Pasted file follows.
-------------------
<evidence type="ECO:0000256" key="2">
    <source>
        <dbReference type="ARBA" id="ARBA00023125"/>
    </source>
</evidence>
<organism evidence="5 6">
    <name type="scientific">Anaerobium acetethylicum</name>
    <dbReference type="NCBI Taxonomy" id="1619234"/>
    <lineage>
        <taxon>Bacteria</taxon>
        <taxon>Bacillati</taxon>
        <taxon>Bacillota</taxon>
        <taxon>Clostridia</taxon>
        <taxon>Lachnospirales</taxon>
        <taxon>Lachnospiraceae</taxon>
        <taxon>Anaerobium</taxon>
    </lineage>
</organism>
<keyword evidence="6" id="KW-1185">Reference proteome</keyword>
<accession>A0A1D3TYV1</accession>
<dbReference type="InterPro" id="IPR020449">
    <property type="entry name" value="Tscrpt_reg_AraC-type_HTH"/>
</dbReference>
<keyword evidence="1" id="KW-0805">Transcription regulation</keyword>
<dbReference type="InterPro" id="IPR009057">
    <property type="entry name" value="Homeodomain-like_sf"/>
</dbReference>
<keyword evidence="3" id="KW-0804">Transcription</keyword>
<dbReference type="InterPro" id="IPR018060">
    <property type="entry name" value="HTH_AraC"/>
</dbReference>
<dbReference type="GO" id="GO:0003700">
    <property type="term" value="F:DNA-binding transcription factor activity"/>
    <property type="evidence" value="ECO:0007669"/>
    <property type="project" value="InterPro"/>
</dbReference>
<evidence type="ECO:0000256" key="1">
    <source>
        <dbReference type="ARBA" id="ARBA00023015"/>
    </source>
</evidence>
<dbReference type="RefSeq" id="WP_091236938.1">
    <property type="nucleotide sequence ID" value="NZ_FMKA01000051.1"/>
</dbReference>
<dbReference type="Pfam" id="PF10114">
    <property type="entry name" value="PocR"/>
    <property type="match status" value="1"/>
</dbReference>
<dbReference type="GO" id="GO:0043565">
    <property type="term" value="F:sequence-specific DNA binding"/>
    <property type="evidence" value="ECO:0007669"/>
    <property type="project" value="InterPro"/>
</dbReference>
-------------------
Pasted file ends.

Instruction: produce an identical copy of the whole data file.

<evidence type="ECO:0000256" key="2">
    <source>
        <dbReference type="ARBA" id="ARBA00023125"/>
    </source>
</evidence>
<organism evidence="5 6">
    <name type="scientific">Anaerobium acetethylicum</name>
    <dbReference type="NCBI Taxonomy" id="1619234"/>
    <lineage>
        <taxon>Bacteria</taxon>
        <taxon>Bacillati</taxon>
        <taxon>Bacillota</taxon>
        <taxon>Clostridia</taxon>
        <taxon>Lachnospirales</taxon>
        <taxon>Lachnospiraceae</taxon>
        <taxon>Anaerobium</taxon>
    </lineage>
</organism>
<keyword evidence="6" id="KW-1185">Reference proteome</keyword>
<accession>A0A1D3TYV1</accession>
<dbReference type="InterPro" id="IPR020449">
    <property type="entry name" value="Tscrpt_reg_AraC-type_HTH"/>
</dbReference>
<keyword evidence="1" id="KW-0805">Transcription regulation</keyword>
<dbReference type="InterPro" id="IPR009057">
    <property type="entry name" value="Homeodomain-like_sf"/>
</dbReference>
<keyword evidence="3" id="KW-0804">Transcription</keyword>
<dbReference type="InterPro" id="IPR018060">
    <property type="entry name" value="HTH_AraC"/>
</dbReference>
<dbReference type="GO" id="GO:0003700">
    <property type="term" value="F:DNA-binding transcription factor activity"/>
    <property type="evidence" value="ECO:0007669"/>
    <property type="project" value="InterPro"/>
</dbReference>
<evidence type="ECO:0000256" key="1">
    <source>
        <dbReference type="ARBA" id="ARBA00023015"/>
    </source>
</evidence>
<dbReference type="RefSeq" id="WP_091236938.1">
    <property type="nucleotide sequence ID" value="NZ_FMKA01000051.1"/>
</dbReference>
<dbReference type="Pfam" id="PF10114">
    <property type="entry name" value="PocR"/>
    <property type="match status" value="1"/>
</dbReference>
<dbReference type="GO" id="GO:0043565">
    <property type="term" value="F:sequence-specific DNA binding"/>
    <property type="evidence" value="ECO:0007669"/>
    <property type="project" value="InterPro"/>
</dbReference>